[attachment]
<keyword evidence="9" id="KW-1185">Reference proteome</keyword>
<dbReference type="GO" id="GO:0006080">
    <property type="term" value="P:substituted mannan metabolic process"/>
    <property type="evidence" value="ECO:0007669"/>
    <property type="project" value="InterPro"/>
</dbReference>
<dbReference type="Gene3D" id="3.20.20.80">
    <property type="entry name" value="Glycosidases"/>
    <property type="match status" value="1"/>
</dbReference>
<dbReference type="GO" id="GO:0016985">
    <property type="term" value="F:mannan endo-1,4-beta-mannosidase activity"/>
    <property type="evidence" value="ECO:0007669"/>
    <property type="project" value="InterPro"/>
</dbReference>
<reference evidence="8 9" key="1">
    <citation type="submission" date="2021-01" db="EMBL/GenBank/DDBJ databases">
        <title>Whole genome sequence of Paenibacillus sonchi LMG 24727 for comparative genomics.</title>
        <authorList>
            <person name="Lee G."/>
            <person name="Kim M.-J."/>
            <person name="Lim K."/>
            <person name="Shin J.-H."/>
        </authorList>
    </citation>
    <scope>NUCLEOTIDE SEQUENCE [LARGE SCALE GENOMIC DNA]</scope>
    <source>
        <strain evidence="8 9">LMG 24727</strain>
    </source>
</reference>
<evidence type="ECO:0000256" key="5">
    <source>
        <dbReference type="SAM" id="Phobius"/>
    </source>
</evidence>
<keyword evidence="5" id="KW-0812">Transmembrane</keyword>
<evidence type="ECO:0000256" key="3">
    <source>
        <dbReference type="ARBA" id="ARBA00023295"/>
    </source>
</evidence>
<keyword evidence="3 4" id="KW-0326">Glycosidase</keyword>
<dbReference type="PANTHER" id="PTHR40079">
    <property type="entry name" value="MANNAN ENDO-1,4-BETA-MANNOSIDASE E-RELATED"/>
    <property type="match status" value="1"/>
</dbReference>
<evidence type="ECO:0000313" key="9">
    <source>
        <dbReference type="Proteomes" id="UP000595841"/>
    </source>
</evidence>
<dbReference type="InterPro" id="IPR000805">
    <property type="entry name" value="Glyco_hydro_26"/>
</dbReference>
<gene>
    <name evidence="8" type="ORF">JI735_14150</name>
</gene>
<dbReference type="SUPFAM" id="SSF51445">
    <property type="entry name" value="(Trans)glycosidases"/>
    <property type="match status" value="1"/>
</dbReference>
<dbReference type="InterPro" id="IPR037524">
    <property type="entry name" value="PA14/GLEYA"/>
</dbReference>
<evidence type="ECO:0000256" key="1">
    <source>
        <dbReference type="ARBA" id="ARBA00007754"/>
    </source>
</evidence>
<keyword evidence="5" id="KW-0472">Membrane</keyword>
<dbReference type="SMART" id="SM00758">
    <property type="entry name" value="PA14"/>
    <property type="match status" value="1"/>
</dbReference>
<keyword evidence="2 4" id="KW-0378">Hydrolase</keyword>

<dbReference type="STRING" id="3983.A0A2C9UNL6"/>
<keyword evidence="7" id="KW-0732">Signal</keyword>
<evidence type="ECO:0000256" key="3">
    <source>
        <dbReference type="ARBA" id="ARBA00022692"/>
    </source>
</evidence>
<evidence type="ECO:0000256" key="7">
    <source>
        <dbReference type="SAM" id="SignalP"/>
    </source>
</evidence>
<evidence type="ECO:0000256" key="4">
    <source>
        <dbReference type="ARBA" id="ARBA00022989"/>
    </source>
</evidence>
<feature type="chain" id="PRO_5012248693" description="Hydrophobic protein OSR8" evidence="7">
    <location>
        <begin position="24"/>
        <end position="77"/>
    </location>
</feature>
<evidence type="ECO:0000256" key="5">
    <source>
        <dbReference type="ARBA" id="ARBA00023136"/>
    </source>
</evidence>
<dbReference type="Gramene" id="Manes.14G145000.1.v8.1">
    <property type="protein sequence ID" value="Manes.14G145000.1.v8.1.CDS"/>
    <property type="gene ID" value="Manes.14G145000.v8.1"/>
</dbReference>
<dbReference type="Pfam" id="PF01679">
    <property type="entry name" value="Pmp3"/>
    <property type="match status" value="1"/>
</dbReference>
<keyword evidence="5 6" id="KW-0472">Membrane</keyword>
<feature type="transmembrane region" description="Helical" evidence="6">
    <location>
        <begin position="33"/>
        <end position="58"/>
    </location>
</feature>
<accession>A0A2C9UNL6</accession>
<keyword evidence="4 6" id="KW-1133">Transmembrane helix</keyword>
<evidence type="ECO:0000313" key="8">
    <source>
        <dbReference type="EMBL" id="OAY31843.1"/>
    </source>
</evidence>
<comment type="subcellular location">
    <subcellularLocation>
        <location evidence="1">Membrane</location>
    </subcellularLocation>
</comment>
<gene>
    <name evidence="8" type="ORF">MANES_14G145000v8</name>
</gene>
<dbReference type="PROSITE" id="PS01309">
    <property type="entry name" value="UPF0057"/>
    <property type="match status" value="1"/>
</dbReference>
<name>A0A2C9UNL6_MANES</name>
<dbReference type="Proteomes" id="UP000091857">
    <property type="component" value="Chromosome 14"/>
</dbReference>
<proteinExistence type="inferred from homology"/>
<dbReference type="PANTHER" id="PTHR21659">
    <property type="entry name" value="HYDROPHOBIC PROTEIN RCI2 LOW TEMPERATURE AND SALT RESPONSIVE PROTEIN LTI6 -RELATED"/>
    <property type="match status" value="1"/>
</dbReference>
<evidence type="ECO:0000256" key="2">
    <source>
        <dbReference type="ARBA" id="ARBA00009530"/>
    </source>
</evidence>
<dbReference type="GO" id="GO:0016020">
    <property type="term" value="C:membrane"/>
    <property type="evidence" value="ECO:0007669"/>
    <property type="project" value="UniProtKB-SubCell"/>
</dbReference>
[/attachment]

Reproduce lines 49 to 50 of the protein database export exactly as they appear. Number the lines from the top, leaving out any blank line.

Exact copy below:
        <dbReference type="Proteomes" id="UP000595841"/>
    </source>